Chat SDK License v1
Chat SDK License Summary
- The Chat SDK license costs $0 for all the code hosted on the public Github repository.
- License does not expire.
- Can be used for creating unlimited applications
- Can be distributed in binary or object form only
- Commercial use allowed
- Can modify source-code but can only distribute modifications in binary or object form (derivative works)
GPLv3 License Summary
- Can modify and distribute source code
- Commerical use allowed
- Cannot sublicense or hold liable
- Must include original license
- Must disclose source
- I want to release an app to the App Store. Do I have to pay anything?
When you release an app on the app store, you are releasing a compiled app. This is the most common use case for our users. The Chat SDK license allows you to release unlimited commerical apps on the app store without paying anything.
- Do I have to include any attribution with my binary?
No. Attribution is not required.
- Do I have to include a license file with my binary?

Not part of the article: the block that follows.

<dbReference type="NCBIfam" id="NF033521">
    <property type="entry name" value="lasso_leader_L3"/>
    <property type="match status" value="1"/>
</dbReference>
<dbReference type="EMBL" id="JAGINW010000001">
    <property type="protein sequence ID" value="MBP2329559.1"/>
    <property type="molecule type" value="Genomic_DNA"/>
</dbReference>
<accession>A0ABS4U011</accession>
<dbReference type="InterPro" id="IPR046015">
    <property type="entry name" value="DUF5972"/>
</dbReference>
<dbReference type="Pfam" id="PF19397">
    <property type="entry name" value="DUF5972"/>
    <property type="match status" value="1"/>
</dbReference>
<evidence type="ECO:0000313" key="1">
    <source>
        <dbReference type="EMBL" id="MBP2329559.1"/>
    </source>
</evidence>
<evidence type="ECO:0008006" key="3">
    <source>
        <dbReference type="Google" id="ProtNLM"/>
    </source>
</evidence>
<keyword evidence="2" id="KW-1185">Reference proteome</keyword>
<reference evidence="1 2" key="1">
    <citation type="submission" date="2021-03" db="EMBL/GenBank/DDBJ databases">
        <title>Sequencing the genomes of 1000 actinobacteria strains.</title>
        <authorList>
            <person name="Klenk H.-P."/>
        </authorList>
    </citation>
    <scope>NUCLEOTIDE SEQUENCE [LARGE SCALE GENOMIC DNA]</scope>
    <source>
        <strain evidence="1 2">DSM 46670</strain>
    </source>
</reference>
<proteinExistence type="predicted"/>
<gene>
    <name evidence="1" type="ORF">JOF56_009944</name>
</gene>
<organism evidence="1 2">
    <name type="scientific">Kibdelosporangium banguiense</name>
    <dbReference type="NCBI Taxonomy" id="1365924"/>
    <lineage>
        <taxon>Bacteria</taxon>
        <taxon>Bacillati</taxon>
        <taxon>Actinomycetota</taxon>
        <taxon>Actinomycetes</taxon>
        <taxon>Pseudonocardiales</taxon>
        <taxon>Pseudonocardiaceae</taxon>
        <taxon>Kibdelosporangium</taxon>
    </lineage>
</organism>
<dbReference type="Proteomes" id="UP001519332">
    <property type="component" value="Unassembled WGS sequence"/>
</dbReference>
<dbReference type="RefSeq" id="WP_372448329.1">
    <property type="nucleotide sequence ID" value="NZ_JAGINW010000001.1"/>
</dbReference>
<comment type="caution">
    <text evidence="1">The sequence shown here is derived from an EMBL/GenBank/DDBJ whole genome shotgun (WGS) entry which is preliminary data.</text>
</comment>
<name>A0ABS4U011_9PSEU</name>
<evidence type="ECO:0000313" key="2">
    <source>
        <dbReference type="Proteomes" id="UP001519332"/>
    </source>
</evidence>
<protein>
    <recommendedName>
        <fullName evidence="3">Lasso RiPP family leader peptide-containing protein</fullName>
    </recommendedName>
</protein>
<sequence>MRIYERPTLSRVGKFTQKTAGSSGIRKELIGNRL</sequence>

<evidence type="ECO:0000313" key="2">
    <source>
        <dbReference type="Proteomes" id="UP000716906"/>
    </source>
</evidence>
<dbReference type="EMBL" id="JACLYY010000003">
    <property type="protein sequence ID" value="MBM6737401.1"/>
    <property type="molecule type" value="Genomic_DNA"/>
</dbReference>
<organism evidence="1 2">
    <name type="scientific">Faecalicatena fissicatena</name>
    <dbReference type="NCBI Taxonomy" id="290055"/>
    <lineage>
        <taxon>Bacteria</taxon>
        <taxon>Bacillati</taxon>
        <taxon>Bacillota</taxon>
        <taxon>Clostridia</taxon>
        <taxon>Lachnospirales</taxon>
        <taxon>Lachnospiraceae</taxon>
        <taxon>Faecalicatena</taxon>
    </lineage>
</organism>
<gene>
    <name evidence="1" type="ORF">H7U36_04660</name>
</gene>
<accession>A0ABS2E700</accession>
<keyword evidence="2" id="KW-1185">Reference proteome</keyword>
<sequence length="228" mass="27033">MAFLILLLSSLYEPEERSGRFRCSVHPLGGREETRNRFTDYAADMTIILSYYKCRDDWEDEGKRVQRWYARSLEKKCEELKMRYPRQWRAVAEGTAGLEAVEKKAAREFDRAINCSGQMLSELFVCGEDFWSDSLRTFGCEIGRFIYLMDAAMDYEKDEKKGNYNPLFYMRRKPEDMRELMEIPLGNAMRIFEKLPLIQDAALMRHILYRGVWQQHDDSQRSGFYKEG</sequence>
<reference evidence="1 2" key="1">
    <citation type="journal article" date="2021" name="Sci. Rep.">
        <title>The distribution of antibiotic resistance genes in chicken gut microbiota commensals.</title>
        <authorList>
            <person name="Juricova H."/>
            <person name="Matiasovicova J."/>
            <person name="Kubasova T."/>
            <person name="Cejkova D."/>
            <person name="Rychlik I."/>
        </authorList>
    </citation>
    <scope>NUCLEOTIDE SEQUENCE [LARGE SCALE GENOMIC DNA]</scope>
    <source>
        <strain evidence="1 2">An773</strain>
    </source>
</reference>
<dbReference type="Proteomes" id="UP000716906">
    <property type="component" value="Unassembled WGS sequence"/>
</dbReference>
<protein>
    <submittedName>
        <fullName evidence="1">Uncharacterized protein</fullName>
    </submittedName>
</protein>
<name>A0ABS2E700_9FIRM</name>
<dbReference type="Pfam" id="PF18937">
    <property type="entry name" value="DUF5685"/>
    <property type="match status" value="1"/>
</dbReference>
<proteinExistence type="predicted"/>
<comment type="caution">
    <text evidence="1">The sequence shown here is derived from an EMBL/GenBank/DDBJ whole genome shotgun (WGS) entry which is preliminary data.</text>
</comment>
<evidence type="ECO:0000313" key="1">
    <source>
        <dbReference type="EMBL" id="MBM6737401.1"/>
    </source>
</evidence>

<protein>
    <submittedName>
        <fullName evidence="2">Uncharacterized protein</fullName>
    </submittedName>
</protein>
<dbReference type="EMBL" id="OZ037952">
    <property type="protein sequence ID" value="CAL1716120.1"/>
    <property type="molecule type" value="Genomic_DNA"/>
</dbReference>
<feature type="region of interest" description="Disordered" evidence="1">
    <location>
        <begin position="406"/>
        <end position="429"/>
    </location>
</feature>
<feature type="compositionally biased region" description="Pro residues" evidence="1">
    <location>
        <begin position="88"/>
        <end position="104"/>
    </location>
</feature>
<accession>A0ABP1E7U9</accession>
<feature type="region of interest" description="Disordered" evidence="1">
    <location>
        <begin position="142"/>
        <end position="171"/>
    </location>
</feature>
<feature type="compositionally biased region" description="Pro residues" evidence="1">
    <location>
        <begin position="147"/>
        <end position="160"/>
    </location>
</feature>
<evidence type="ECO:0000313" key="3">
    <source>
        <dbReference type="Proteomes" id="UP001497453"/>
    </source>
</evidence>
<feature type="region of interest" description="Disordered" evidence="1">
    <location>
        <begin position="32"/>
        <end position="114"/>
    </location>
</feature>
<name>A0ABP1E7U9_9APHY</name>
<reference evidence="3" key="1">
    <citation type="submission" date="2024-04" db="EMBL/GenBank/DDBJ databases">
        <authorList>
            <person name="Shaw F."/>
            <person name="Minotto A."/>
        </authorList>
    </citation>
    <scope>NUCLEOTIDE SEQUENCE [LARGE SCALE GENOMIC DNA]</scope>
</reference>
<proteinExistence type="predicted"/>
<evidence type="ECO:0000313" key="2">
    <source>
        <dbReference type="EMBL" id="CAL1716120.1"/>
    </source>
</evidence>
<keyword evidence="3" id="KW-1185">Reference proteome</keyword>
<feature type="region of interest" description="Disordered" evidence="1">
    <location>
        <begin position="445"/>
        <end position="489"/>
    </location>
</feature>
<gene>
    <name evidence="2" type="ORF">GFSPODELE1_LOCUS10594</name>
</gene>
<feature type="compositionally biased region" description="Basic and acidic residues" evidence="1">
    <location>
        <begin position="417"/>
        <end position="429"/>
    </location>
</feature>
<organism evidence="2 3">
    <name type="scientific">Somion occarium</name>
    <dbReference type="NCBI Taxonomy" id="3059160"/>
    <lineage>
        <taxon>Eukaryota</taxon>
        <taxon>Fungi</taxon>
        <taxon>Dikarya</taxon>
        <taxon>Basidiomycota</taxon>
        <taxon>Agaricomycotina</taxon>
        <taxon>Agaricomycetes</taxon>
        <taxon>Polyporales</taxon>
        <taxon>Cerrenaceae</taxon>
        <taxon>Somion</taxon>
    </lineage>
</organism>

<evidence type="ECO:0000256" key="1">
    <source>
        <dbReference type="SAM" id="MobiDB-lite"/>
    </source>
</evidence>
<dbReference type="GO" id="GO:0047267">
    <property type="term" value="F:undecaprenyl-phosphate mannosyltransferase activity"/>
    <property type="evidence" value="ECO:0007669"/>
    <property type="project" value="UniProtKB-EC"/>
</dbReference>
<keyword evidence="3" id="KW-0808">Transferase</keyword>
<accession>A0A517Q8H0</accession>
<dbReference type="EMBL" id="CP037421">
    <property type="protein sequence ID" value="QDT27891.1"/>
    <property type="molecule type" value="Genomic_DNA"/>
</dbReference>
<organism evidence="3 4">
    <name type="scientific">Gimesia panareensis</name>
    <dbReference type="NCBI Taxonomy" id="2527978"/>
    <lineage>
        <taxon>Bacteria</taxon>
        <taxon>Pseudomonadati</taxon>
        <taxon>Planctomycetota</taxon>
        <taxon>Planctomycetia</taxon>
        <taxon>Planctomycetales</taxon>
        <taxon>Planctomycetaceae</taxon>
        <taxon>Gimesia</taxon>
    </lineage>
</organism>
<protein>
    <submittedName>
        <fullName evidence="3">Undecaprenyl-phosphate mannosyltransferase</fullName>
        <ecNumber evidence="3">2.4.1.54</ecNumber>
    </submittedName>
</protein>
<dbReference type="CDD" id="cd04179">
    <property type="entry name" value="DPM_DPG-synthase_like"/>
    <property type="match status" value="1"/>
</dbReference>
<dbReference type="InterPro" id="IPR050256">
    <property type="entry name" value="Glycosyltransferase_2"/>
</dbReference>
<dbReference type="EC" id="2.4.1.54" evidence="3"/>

No. It is not necessary to include a license file with your binary.
- I'm releasing a commercial app. Do I need to pay anything?
If you are releasing the app in binary form, then commercial use is allowed and you do not need to pay anything.
- Can I release the Chat SDK straight onto the App Store with no modifications?
Yes. You can release the code in binary form with or without modifications.
- Do I need to get any kind of permission from you before releasing my app?
No. It is not necessary to ask permission before releasing your app under the Chat SDK license.
- I have an open source project, can I include the Chat SDK?
If your project license is compatible with the GPLv3 license then you can. If not, you should email us and we will come up with a custom licensing scheme. The price will depend on the circumstances. We will often allow the code to be used for free for non-commerical projects.
- Why do you have a dual licensing scheme?
We want to give our users as much flexibility as possible while retaining some degree of control over our code. Imagine that someone decided to make some minor modifications and started selling our code on a marketplace. This wouldn't benefit anyone because we want to make the code available for free. The dual licensing scheme allows you to do pretty much anything apart from sell our source code directly.